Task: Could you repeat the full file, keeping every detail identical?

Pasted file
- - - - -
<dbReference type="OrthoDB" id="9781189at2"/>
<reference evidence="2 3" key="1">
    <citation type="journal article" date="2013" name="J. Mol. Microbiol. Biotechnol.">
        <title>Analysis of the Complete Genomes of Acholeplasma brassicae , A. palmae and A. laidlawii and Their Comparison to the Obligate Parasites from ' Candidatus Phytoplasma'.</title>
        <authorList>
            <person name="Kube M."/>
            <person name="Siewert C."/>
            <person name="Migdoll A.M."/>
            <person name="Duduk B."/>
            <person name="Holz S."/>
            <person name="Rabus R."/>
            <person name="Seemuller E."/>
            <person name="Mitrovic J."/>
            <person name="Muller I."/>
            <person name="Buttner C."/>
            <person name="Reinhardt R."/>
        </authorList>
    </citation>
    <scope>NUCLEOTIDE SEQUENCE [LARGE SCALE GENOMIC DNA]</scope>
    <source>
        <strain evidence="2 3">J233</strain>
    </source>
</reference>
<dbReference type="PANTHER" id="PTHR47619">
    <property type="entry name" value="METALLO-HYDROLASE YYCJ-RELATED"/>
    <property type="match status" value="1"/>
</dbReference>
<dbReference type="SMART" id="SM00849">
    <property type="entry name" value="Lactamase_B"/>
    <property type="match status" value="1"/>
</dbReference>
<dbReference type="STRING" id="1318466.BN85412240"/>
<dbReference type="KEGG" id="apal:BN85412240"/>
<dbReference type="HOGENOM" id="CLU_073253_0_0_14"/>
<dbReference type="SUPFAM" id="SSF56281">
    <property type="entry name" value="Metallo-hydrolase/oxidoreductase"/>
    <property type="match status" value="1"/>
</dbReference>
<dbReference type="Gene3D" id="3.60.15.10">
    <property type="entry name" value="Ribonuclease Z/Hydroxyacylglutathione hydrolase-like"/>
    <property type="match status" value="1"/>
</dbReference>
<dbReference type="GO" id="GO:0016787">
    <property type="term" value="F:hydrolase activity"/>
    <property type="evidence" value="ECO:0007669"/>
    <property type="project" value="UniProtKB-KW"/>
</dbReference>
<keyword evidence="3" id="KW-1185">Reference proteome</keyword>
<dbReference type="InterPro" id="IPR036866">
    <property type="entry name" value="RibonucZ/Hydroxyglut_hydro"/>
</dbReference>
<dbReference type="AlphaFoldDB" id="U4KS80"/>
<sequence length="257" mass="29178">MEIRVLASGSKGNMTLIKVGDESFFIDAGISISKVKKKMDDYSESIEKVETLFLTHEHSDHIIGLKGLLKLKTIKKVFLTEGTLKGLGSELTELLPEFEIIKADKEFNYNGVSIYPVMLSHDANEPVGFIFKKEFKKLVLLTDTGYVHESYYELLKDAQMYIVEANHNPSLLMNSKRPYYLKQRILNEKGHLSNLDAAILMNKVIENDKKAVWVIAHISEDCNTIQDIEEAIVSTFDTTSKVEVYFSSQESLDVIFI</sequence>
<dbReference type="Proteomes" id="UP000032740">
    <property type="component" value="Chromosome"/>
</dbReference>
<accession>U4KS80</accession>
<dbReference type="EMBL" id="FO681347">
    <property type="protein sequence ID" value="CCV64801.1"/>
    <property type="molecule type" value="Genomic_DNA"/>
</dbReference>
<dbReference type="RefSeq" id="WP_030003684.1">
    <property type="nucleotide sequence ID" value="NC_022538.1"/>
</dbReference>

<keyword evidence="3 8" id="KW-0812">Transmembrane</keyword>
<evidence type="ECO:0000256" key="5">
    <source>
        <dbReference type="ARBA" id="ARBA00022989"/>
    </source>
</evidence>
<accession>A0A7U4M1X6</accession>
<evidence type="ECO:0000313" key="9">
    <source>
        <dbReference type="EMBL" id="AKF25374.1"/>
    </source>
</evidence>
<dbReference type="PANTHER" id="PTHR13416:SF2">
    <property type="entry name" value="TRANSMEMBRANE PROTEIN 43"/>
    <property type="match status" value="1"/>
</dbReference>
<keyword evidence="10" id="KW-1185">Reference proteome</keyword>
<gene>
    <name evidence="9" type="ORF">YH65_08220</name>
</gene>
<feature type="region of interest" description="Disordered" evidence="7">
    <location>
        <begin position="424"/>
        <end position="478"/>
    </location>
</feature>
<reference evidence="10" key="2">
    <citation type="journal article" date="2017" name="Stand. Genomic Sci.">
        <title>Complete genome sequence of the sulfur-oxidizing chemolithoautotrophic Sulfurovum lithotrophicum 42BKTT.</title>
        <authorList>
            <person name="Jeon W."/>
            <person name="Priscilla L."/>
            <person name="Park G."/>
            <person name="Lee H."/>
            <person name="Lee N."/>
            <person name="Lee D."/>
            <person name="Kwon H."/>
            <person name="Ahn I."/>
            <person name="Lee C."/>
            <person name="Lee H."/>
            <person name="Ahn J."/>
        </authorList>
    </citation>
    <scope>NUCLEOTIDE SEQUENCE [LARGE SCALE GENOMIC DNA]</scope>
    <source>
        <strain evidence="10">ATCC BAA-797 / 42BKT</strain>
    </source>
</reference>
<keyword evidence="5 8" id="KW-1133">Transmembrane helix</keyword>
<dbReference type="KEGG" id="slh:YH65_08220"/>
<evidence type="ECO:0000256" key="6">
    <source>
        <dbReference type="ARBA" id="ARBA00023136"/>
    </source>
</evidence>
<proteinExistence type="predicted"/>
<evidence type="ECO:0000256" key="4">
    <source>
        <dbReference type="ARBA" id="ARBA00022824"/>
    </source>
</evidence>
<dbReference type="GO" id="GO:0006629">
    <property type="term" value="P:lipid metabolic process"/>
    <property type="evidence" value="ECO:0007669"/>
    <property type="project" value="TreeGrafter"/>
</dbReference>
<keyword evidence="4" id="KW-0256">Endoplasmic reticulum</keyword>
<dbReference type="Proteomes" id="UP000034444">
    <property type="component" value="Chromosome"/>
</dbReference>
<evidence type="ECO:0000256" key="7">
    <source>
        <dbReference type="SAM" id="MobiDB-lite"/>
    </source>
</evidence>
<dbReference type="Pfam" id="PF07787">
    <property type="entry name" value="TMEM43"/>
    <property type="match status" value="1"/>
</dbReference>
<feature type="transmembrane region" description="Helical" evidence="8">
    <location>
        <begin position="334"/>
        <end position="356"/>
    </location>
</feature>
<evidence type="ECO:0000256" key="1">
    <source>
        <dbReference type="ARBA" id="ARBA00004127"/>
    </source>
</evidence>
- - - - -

<dbReference type="OrthoDB" id="9781189at2"/>
<reference evidence="2 3" key="1">
    <citation type="journal article" date="2013" name="J. Mol. Microbiol. Biotechnol.">
        <title>Analysis of the Complete Genomes of Acholeplasma brassicae , A. palmae and A. laidlawii and Their Comparison to the Obligate Parasites from ' Candidatus Phytoplasma'.</title>
        <authorList>
            <person name="Kube M."/>
            <person name="Siewert C."/>
            <person name="Migdoll A.M."/>
            <person name="Duduk B."/>
            <person name="Holz S."/>
            <person name="Rabus R."/>
            <person name="Seemuller E."/>
            <person name="Mitrovic J."/>
            <person name="Muller I."/>
            <person name="Buttner C."/>
            <person name="Reinhardt R."/>
        </authorList>
    </citation>
    <scope>NUCLEOTIDE SEQUENCE [LARGE SCALE GENOMIC DNA]</scope>
    <source>
        <strain evidence="2 3">J233</strain>
    </source>
</reference>
<dbReference type="PANTHER" id="PTHR47619">
    <property type="entry name" value="METALLO-HYDROLASE YYCJ-RELATED"/>
    <property type="match status" value="1"/>
</dbReference>
<dbReference type="SMART" id="SM00849">
    <property type="entry name" value="Lactamase_B"/>
    <property type="match status" value="1"/>
</dbReference>
<dbReference type="STRING" id="1318466.BN85412240"/>
<dbReference type="KEGG" id="apal:BN85412240"/>
<dbReference type="HOGENOM" id="CLU_073253_0_0_14"/>
<dbReference type="SUPFAM" id="SSF56281">
    <property type="entry name" value="Metallo-hydrolase/oxidoreductase"/>
    <property type="match status" value="1"/>
</dbReference>
<dbReference type="Gene3D" id="3.60.15.10">
    <property type="entry name" value="Ribonuclease Z/Hydroxyacylglutathione hydrolase-like"/>
    <property type="match status" value="1"/>
</dbReference>
<dbReference type="GO" id="GO:0016787">
    <property type="term" value="F:hydrolase activity"/>
    <property type="evidence" value="ECO:0007669"/>
    <property type="project" value="UniProtKB-KW"/>
</dbReference>
<keyword evidence="3" id="KW-1185">Reference proteome</keyword>
<dbReference type="InterPro" id="IPR036866">
    <property type="entry name" value="RibonucZ/Hydroxyglut_hydro"/>
</dbReference>
<dbReference type="AlphaFoldDB" id="U4KS80"/>
<sequence length="257" mass="29178">MEIRVLASGSKGNMTLIKVGDESFFIDAGISISKVKKKMDDYSESIEKVETLFLTHEHSDHIIGLKGLLKLKTIKKVFLTEGTLKGLGSELTELLPEFEIIKADKEFNYNGVSIYPVMLSHDANEPVGFIFKKEFKKLVLLTDTGYVHESYYELLKDAQMYIVEANHNPSLLMNSKRPYYLKQRILNEKGHLSNLDAAILMNKVIENDKKAVWVIAHISEDCNTIQDIEEAIVSTFDTTSKVEVYFSSQESLDVIFI</sequence>
<dbReference type="Proteomes" id="UP000032740">
    <property type="component" value="Chromosome"/>
</dbReference>
<accession>U4KS80</accession>
<dbReference type="EMBL" id="FO681347">
    <property type="protein sequence ID" value="CCV64801.1"/>
    <property type="molecule type" value="Genomic_DNA"/>
</dbReference>
<dbReference type="RefSeq" id="WP_030003684.1">
    <property type="nucleotide sequence ID" value="NC_022538.1"/>
</dbReference>

<keyword evidence="3 8" id="KW-0812">Transmembrane</keyword>
<evidence type="ECO:0000256" key="5">
    <source>
        <dbReference type="ARBA" id="ARBA00022989"/>
    </source>
</evidence>
<accession>A0A7U4M1X6</accession>
<evidence type="ECO:0000313" key="9">
    <source>
        <dbReference type="EMBL" id="AKF25374.1"/>
    </source>
</evidence>
<dbReference type="PANTHER" id="PTHR13416:SF2">
    <property type="entry name" value="TRANSMEMBRANE PROTEIN 43"/>
    <property type="match status" value="1"/>
</dbReference>
<keyword evidence="10" id="KW-1185">Reference proteome</keyword>
<gene>
    <name evidence="9" type="ORF">YH65_08220</name>
</gene>
<feature type="region of interest" description="Disordered" evidence="7">
    <location>
        <begin position="424"/>
        <end position="478"/>
    </location>
</feature>
<reference evidence="10" key="2">
    <citation type="journal article" date="2017" name="Stand. Genomic Sci.">
        <title>Complete genome sequence of the sulfur-oxidizing chemolithoautotrophic Sulfurovum lithotrophicum 42BKTT.</title>
        <authorList>
            <person name="Jeon W."/>
            <person name="Priscilla L."/>
            <person name="Park G."/>
            <person name="Lee H."/>
            <person name="Lee N."/>
            <person name="Lee D."/>
            <person name="Kwon H."/>
            <person name="Ahn I."/>
            <person name="Lee C."/>
            <person name="Lee H."/>
            <person name="Ahn J."/>
        </authorList>
    </citation>
    <scope>NUCLEOTIDE SEQUENCE [LARGE SCALE GENOMIC DNA]</scope>
    <source>
        <strain evidence="10">ATCC BAA-797 / 42BKT</strain>
    </source>
</reference>
<keyword evidence="5 8" id="KW-1133">Transmembrane helix</keyword>
<dbReference type="KEGG" id="slh:YH65_08220"/>
<evidence type="ECO:0000256" key="6">
    <source>
        <dbReference type="ARBA" id="ARBA00023136"/>
    </source>
</evidence>
<proteinExistence type="predicted"/>
<evidence type="ECO:0000256" key="4">
    <source>
        <dbReference type="ARBA" id="ARBA00022824"/>
    </source>
</evidence>
<dbReference type="GO" id="GO:0006629">
    <property type="term" value="P:lipid metabolic process"/>
    <property type="evidence" value="ECO:0007669"/>
    <property type="project" value="TreeGrafter"/>
</dbReference>
<keyword evidence="4" id="KW-0256">Endoplasmic reticulum</keyword>
<dbReference type="Proteomes" id="UP000034444">
    <property type="component" value="Chromosome"/>
</dbReference>
<evidence type="ECO:0000256" key="7">
    <source>
        <dbReference type="SAM" id="MobiDB-lite"/>
    </source>
</evidence>
<dbReference type="Pfam" id="PF07787">
    <property type="entry name" value="TMEM43"/>
    <property type="match status" value="1"/>
</dbReference>
<feature type="transmembrane region" description="Helical" evidence="8">
    <location>
        <begin position="334"/>
        <end position="356"/>
    </location>
</feature>
<evidence type="ECO:0000256" key="1">
    <source>
        <dbReference type="ARBA" id="ARBA00004127"/>
    </source>
</evidence>